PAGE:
Facebook Considered Charging Developers for Access to User Data, Court Filings Allege

Social network says documents are 'misleading'

Facebook says the idea never came to fruition. Getty Images
Headshot of Kelsey Sutton

Facebook considered charging app developers for access to Facebook user data, according to unredacted court filings from an ongoing legal dispute between the social media company and an app developer.

The court filings, which The Wall Street Journal first reported, detail a series of emails between Facebook employees from 2012 through 2014 discussing ways they could charge developers for access to user data. At one point, a Facebook staffer suggested app developers that do not spend at least $250,000 a year on Facebook should lose access to user data.

Facebook did not end up charging developers for data access. The revelations contained in the filings, however, underscore how Facebook considered leveraging its data troves behind the scenes to bring in more revenue. The information contained in the lawsuit has fed into ongoing concerns about how Facebook has approached data security and privacy.

The court documents are part of a lawsuit brought by app developer Six4Three, a maker of a now-defunct app that allowed users to locate pictures of Facebook users in bikinis. Six4Three has alleged that Facebook engaged in anticompetitive business. In the filings, which were uploaded to DocumentCloud by Ars Technica reporter Cyrus Farivar, lawyers for Six4Three claim they’ve obtained “clear evidence that beginning at least by 2012 and likely earlier, Facebook engaged in a scheme to trade access to data in its operating system on advantageous terms in order to extract large payments from collusive partners who sought to stifle competition in the various software markets in which they operated.”

The filings allege that Facebook employees discussed the possibility of shutting down access to applications that didn’t spend “at least [$250,000] a year to maintain access to the data” and that Facebook “[embarked] on a campaign to reach out to large companies and extract significant payments from them with the threat that they will otherwise turn off the company’s data access.”

A Facebook spokesperson told Adweek the emails cited were normal internal conversations among Facebook employees and that the company ultimately decided it would continue to provide APIs to developers free of charge. Facebook denied it ever required developers to pay for access to data.

The email correspondences show how Facebook considered negotiating arrangements to share data points with app developers after it shut off the functionality for them to have unrestricted access to some data pertaining to users’ friends in 2015.

Emails reviewed by Six4Three attorneys appear to show that a Facebook employee extended data permissions to the Royal Bank of Canada only after verifying the company had a sizable advertising budget with Facebook. In another instance, the filing alleges, Facebook employees discussed moving forward with a request from Amazon to be able to read Facebook’s data only if a “broader deal” with the company was reached.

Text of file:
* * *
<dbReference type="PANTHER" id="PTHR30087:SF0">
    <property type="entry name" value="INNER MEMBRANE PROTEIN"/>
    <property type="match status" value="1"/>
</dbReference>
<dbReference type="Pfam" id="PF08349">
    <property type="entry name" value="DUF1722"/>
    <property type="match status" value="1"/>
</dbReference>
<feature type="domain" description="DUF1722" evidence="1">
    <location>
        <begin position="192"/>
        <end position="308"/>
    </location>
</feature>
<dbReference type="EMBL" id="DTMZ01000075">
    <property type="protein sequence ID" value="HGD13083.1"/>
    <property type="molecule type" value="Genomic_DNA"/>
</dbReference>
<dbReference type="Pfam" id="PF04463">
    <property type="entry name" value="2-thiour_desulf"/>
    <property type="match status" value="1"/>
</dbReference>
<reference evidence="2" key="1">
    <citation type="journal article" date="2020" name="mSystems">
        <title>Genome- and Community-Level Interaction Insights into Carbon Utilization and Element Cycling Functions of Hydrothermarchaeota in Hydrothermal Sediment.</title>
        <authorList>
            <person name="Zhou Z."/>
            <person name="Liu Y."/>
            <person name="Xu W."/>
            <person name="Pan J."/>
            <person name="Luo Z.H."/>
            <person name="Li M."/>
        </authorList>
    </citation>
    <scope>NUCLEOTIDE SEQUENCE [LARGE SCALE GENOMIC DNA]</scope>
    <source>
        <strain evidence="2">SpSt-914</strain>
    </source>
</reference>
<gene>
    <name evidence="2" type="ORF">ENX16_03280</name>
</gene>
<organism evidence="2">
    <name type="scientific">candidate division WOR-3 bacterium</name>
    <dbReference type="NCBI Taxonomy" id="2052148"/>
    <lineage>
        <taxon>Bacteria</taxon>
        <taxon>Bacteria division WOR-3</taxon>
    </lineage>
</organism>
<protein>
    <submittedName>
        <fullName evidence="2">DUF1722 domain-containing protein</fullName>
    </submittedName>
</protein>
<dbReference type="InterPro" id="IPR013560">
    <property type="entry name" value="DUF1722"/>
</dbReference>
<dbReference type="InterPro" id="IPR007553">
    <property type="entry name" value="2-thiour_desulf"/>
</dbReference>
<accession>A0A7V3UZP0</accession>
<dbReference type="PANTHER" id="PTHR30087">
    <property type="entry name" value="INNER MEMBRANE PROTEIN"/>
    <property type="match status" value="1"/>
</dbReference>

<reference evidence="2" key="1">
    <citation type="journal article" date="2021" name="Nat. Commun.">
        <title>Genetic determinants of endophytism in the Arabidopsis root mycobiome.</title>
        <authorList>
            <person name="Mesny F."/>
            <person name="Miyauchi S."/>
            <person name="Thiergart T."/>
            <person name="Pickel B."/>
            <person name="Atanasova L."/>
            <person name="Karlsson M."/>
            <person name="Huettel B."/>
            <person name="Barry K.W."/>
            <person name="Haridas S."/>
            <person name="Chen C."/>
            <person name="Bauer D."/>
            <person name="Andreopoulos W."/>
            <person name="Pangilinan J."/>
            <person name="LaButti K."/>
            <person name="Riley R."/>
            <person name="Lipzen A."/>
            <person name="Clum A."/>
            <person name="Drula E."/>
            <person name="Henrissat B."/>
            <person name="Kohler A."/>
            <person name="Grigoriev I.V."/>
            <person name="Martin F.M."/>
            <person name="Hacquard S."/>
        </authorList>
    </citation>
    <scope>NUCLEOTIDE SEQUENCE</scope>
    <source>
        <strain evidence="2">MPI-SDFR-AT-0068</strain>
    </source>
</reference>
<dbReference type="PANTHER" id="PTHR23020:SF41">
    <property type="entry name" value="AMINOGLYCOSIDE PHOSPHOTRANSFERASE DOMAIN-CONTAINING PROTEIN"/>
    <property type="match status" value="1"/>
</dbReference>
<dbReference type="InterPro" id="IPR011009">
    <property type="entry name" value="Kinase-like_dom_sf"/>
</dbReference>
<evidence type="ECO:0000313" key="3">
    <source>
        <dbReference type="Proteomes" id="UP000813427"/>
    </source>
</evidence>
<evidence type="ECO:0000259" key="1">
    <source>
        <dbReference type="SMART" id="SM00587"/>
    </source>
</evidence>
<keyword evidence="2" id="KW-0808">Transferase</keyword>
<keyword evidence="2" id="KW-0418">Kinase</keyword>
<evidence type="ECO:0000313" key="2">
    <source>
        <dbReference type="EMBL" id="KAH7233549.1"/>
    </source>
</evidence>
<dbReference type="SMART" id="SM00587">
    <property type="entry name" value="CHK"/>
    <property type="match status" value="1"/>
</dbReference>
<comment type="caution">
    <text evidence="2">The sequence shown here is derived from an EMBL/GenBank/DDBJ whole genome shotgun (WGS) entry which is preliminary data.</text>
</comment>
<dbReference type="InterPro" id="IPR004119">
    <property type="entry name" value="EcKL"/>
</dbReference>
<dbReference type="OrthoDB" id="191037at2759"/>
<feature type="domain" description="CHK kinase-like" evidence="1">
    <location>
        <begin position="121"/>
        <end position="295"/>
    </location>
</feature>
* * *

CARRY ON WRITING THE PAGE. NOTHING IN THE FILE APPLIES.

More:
Six4Three attorneys also allege that Facebook employees attempted to arrange a “quid pro quo” arrangement with Tinder to use Tinder’s “Moments” trademark in a photo-sharing app by leveraging Facebook’s extension of APIs to give Tinder more access to certain information for use in its app. A spokesperson for Tinder told the Journal that the company “never received special treatment, data or access” related to the trademark dispute, and a spokesperson for Facebook said the idea that Facebook exchanged APIs or data for the “Moments” trademark was “unequivocally not true.”

In an emailed statement, Konstantinos Papamiltiadis, Facebook’s director of developer platforms and programs, said the documents and emails “are only part of the story and are presented in a way that is very misleading without additional context.”

“Evidence has been sealed by a California court so we are not able to disprove every false accusation,” Papamiltiadis said. “That said, we stand by the platform changes we made in 2015 to stop a person from sharing their friends’ data with developers. Any short-term extensions granted during this platform transition were to prevent the changes from breaking user experience.”

Facebook has faced deepening scrutiny for its handling of user data ever since revelations that tens of millions of its users’ data was obtained by Cambridge Analytica in the run-up to the 2016 presidential election.

The Six4Three case, which originated in 2015, was recently thrust into the limelight when Damian Collins, a Conservative Party member of the U.K. Parliament and the chairman of the House of Commons Digital, Media, Culture and Sport Committee, said he planned on making the documents from the case that had remained under seal public.

@kelseymsutton kelsey.sutton@adweek.com Kelsey Sutton is the streaming editor at Adweek, where she covers the business of streaming television.